Drill distinguished itself from trap music through its specific focus on violence and death, as well as through its method of presentation to its audience- the genre became popularized through the use of online streaming sites, such as YouTube, Spotify, Apple Music and Soundcloud. Rappers often leaked short video clips as a preview to a new single or uploaded soundbites to provoke intrigue for upcoming projects. The accessibility of the internet has allowed drill rappers to swiftly and easily share music to the masses, paving the way for an unprecedented rise in the popularity of music streaming services as an artistic medium.

The genre has been criticized for its brutal subject matter, as well as for the actions of prominent drill artists; in 2016, Chicago rapper Famous Dex was reported for abusing his girlfriend, and Clint Massey (aka RondoNumbaNine) was sentenced to 39 years in prison for the first-degree murder of a livery driver. Drill rappers have also tragically fallen victim to the very violence they often explore in their music—the murder of Brooklyn rapper Pop Smoke gripped the mainstream media after the 20-year-old was shot and killed in 2020.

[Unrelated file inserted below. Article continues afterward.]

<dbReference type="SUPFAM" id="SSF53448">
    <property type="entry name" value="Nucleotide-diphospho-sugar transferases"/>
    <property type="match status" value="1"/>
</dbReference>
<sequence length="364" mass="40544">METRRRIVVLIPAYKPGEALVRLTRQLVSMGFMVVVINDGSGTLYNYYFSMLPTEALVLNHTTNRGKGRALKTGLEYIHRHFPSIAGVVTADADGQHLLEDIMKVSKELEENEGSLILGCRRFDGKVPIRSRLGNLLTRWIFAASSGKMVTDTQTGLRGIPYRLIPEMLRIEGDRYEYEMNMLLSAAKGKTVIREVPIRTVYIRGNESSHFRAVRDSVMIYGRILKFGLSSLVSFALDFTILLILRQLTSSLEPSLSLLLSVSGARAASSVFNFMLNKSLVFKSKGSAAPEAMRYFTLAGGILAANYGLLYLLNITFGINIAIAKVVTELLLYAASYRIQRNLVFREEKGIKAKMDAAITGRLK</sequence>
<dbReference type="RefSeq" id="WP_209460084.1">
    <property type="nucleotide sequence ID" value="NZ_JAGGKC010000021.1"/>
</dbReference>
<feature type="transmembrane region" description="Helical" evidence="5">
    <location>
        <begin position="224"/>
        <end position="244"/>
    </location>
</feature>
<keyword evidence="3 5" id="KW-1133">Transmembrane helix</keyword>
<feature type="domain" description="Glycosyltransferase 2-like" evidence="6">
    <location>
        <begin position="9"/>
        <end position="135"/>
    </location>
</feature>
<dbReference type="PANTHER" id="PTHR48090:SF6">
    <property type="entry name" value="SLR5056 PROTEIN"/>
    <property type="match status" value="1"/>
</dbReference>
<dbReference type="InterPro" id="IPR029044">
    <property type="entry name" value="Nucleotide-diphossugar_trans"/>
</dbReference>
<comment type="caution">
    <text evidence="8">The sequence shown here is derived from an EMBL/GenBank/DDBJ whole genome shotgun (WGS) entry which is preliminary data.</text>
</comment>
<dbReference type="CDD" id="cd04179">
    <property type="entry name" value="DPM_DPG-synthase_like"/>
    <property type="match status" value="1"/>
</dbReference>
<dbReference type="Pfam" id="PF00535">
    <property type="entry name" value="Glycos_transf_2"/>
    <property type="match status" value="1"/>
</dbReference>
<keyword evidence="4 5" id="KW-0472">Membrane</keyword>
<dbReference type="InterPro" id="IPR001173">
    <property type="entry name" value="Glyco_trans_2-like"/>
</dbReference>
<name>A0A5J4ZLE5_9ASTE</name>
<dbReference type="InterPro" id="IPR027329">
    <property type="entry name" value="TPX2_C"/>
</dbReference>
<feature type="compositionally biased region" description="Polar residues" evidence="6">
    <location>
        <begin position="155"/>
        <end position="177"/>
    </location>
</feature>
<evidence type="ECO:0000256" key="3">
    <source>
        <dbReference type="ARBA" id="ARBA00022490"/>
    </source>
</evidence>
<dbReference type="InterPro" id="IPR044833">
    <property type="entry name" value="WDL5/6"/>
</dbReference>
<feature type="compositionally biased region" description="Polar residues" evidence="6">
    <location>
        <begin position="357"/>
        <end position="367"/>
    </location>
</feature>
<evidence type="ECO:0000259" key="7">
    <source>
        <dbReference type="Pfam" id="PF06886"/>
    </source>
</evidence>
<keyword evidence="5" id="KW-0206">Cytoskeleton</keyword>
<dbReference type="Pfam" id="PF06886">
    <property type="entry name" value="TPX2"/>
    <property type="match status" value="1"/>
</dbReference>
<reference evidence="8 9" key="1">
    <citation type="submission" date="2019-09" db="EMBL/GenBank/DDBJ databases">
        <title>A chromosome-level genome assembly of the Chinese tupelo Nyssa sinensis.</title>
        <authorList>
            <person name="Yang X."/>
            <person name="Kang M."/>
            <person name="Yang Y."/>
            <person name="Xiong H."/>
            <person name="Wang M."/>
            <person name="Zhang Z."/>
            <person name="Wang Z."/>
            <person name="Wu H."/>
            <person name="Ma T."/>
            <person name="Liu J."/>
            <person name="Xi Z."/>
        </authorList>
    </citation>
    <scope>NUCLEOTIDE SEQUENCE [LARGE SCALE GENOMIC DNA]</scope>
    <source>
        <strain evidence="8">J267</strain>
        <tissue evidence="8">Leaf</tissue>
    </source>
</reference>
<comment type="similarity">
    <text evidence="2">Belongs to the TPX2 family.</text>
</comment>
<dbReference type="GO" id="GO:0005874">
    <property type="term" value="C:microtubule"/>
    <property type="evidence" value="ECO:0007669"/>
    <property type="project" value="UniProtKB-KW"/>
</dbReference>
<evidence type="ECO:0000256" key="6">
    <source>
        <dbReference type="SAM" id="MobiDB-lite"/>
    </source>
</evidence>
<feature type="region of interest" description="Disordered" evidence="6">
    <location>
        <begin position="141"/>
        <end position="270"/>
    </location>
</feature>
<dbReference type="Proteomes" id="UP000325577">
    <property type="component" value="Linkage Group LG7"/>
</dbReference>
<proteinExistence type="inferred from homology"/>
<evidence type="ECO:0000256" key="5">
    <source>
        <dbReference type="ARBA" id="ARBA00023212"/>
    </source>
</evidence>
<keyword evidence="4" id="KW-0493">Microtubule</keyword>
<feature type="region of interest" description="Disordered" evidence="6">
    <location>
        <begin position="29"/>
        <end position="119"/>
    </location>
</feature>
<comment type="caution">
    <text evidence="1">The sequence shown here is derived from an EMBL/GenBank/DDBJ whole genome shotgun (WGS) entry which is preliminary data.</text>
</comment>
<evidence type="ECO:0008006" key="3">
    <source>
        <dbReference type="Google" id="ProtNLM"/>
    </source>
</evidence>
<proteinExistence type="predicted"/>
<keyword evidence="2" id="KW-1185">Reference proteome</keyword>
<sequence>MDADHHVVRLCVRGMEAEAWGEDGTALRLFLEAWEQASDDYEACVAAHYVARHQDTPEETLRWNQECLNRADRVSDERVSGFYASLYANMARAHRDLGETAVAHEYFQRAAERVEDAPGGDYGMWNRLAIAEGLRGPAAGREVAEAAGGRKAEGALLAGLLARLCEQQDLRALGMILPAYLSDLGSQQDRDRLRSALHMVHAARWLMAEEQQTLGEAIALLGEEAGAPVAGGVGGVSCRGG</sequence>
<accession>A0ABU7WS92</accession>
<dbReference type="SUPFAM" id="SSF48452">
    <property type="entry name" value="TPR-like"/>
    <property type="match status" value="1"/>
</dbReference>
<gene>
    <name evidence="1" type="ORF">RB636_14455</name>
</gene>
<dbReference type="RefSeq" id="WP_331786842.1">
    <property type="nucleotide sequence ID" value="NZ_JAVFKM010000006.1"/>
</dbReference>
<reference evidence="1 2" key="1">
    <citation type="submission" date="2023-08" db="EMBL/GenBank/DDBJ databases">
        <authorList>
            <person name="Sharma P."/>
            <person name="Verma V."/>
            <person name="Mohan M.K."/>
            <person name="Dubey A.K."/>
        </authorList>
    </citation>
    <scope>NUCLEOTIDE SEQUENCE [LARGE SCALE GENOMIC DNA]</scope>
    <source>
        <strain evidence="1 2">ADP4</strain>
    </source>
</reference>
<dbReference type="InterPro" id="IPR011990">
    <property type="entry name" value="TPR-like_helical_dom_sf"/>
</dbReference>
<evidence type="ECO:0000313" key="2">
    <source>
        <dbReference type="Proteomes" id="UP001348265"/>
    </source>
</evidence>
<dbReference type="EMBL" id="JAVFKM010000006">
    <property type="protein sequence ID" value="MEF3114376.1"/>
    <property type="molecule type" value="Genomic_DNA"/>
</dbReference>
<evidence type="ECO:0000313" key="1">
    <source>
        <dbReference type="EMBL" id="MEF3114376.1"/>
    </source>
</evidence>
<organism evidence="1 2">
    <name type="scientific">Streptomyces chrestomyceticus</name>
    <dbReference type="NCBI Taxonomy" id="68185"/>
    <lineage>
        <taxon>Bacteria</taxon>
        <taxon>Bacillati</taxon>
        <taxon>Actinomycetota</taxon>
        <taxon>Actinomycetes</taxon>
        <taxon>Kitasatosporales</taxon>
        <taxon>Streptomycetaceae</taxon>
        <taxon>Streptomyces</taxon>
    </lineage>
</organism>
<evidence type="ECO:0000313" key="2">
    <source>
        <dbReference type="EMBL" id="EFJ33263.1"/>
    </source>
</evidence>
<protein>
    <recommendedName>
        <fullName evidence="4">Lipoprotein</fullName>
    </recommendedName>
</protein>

Despite facing criticism for the aggressive and oftentimes tragic lifestyles that drill typically chronicles, it has found audiences and performers alike across the globe. While drill rap first began as a specific sound originating from Chicago’s South Side, the genre has garnered worldwide curiosity and recognition. New drill scenes have arisen everywhere from Brooklyn to the United Kingdom, France and Italy, with domestic and foreign rappers contributing different elements to the sound.